What wasn’t told by Mr Tan was that was that the future PM wrote the programme for use in the HP scientific calculator or the finance one (I’m not sure which). And more importantly, we were not told that the progamme wasn’t of much use because the HP calculator wasn’t rugged enough for military use. At least he was smart enough not to use the TI version: that was (and is) more delicate: these calculators are still on sale.

PR suggestion for launch of “defamation” video

In Uncategorized on 02/11/2017 at 1:10 pm

The defamation video is in the process of being finalised . We are adding animation so it is taking a bit longer than expected . But we should be able to release it in the 1st half of November .

Lim Tean

Lim Tean says will help S’poreans avoid getting sued for defamation when they criticise you-know-who. My suggestion is that he or a member of Team Lim Tean should get in touch with Tan Tee Seng with a view of doing a premiere of the video which .

Tan Tee Seng, a “Marxist conspirator” (he confessed), is part of a team of social activists that organises screenings of interesting films  and the video should be something that will interest the team, and those who attend the screenings.

Who knows it might even get into this mid November festival:

Make a date with Freedom Film Festival 2017 Singapore!

HoHoHO: Still no dividend from StanChart

In Banks, Temasek on 02/11/2017 at 7:00 am

StanChart fell 6.5% to a six-month low of 702p in London after investors showed their disappointment with the slow turnaround.

Although there was a more than doubling of quarterly net profits, the bank had falling revenue in corporate finance, credit cards and personal loans. Analysts unhappy that there was only 4 % in revenues, which missed expectations, as well as higher than expected costs (also up 4%)

Worse, still no revival of dividend, “Andy Halford, chief financial officer at Standard Chartered, said the firm would assess whether or not to reinstate its much-anticipated dividend at the end of the year.”

HOHoHo.

Update at 10.45am: DBS is a better investment http://www.reuters.com/article/us-stanchart-results-breakingviews/breakingviews-stanchart-has-yet-to-reward-shareholders-patience-idUSKBN1D14KJ

Reason why CPF Life so mean?

In CPF, Financial competency on 01/11/2017 at 1:13 pm

Many moons ago after one Chris K wrote this about the meanness of CPF life because of the triple redundancy, I emailed his piece to an actuary and asked him if the piece made sense (there were some things that I couldn’t quite follow). He said it did, but added “Nothing wrong in being prudent”.

This PAPpy answer got me and, when I told him, Chris K annoyed.

But reading this one can understand the logic even if one disagrees with it.

IN 1965 ANDRÉ-FRANÇOIS RAFFRAY, a 47-year-old lawyer in southern France, made the deal of a lifetime. Charmed by an apartment in Arles, he persuaded the widow living there that if he paid her 2,500 francs (then about $500) a month until she died, she would leave it to him in her will. Since she was already 90, it seemed like a safe bet. Thirty years later Mr Raffray was dead and the widow, Jeanne Louise Calment, was still going strong. When she eventually passed away at 122, having become the world’s oldest person, the Raffray family had paid her more than twice the value of the house.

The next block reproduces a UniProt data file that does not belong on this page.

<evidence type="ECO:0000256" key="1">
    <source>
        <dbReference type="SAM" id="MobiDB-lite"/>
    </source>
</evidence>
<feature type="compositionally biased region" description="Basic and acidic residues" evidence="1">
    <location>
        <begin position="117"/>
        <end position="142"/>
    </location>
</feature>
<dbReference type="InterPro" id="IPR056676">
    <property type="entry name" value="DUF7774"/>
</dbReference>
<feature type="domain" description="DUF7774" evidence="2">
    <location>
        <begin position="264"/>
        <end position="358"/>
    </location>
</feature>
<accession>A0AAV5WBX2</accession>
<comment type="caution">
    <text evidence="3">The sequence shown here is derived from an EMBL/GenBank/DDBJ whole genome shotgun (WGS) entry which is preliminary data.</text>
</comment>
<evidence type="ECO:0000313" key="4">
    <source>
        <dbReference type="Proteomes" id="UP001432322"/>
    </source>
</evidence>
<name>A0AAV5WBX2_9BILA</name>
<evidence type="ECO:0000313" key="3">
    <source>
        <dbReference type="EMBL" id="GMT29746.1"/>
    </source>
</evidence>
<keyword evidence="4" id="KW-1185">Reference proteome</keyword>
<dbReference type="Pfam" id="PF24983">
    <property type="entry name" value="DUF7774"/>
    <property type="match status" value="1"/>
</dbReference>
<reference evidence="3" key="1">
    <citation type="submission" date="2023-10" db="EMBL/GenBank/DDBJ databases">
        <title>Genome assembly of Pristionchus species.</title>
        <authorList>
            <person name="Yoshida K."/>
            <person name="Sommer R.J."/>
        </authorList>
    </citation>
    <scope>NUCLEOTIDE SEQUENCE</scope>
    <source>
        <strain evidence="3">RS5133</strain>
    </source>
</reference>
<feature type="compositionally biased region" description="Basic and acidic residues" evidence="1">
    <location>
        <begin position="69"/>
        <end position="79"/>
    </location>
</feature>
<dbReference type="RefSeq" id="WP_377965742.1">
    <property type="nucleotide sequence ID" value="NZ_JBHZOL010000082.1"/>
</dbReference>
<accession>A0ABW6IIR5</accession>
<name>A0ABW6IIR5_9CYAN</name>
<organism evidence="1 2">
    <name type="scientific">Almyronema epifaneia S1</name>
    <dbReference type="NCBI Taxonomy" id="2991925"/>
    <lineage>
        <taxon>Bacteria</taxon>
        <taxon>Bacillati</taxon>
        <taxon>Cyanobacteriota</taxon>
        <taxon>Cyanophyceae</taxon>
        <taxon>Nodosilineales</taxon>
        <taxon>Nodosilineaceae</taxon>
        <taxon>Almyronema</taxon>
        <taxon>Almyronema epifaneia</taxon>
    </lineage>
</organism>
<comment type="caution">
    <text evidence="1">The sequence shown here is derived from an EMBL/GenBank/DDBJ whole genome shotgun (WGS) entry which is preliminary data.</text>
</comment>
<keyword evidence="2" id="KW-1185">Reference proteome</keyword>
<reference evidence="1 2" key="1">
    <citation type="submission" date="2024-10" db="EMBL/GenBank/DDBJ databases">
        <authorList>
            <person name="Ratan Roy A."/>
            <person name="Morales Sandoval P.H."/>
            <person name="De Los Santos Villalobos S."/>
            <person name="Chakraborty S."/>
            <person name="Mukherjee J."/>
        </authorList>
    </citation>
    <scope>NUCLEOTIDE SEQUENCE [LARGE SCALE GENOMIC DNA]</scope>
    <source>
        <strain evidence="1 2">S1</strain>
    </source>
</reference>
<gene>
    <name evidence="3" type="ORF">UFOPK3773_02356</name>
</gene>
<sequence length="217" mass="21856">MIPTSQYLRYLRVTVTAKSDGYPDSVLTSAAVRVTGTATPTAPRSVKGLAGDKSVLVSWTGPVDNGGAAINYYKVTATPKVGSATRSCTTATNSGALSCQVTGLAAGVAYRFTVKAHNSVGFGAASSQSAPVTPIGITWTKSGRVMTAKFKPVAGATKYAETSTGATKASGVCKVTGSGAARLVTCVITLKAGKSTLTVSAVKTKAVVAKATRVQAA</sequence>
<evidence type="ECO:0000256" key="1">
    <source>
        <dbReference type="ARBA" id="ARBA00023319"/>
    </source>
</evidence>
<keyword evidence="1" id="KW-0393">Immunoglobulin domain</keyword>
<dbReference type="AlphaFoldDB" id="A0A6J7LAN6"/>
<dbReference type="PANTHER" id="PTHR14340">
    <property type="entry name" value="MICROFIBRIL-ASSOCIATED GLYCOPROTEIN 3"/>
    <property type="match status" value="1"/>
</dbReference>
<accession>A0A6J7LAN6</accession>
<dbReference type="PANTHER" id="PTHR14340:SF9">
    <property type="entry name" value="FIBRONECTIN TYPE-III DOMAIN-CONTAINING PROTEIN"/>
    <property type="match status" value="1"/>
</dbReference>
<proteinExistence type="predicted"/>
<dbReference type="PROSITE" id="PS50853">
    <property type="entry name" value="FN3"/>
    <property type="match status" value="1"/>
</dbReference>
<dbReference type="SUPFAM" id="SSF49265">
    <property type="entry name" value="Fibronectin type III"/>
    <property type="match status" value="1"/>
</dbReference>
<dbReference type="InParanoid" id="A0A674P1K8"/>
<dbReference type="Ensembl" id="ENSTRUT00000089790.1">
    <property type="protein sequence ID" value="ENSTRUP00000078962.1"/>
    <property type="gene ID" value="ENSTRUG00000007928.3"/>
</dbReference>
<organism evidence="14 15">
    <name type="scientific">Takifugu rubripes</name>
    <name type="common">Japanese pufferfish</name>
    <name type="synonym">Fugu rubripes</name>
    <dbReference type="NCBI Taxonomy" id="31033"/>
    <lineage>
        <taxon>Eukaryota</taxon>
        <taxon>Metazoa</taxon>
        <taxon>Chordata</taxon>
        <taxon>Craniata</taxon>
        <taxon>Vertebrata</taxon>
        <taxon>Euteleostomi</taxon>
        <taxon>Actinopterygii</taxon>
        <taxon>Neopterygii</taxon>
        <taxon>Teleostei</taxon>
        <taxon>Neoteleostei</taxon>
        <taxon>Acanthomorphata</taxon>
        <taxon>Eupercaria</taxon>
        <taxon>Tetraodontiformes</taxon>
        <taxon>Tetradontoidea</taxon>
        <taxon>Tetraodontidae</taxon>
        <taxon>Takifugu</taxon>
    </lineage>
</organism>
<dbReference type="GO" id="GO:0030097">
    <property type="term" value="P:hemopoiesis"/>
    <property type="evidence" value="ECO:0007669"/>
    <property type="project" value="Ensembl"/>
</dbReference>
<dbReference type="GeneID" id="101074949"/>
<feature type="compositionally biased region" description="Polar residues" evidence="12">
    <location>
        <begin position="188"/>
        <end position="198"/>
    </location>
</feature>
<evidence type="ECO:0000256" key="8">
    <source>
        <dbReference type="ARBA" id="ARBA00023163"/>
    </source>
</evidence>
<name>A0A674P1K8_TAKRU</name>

Underestimating how long someone will live can be costly, as overgenerous governments and indebted private pension schemes have been discovering. They are struggling to meet promises made in easier times. Public pensions are still the main source of income for the over-65s across the OECD, but there are big differences between countries (see chart). In both America and Britain public provision replaces around 40% of previous earnings, but in some European countries it can be 80% or more. Where it makes up a big share of total pension income, as in Italy, Portugal and Greece, a shrinking workforce will increasingly struggle to finance a bulging group of pensioners.

http://www.economist.com/news/special-report/21724751-lives-get-longer-financial-models-will-have-change-financing-longevity

When it comes to the future, it’s all about probabilities i.e. throwing dice. Even with all with the help of AI, data and acturial science, the future is still guess-work, not certainity.

The more “certainity” is asked for, the higher the cost. Here’s something I wrote in 2009: What price income protection? Or the cost of an annuity

So if one wants “certainty”, there’s a price to be paid. CPF Standard Plan offers that “certainity”. As I told someone sometime back, if you know you are going to live to 150, then opt for the Standard Plan , even if by conventional wisdom yardsticks it “sucks”. But remember even then if the plan dies, you also die: Diabetes: The real reason PM is worried?

Udrahpore not Singapore

In Environment on 01/11/2017 at 7:12 am

Or “Tale the otters tell their  pups”

 

 

 

 

 

 

 

 

 

 

 

We all know the legend that S’pore was called Singapura because FT Sang Nila Utama was told that the animal he saw when he landed here was a lion (“Singa” in Sanskrit). The animal had a red body, black head and a white breast. Strange lions in the olden days.

The otters say that he saw a big white-breast otter that got bloodied in a fight with his siblings. They bit him, causing a deep cut on his back. The wound was bigger than this.

 

 

 

 

 

 

 

 

 

(Injured pup photographed by Abel Yeo. Attempts are being made to catch and treat this pup.)

Blood streaked down his sides.

He was then seen by Sang Nila Utama.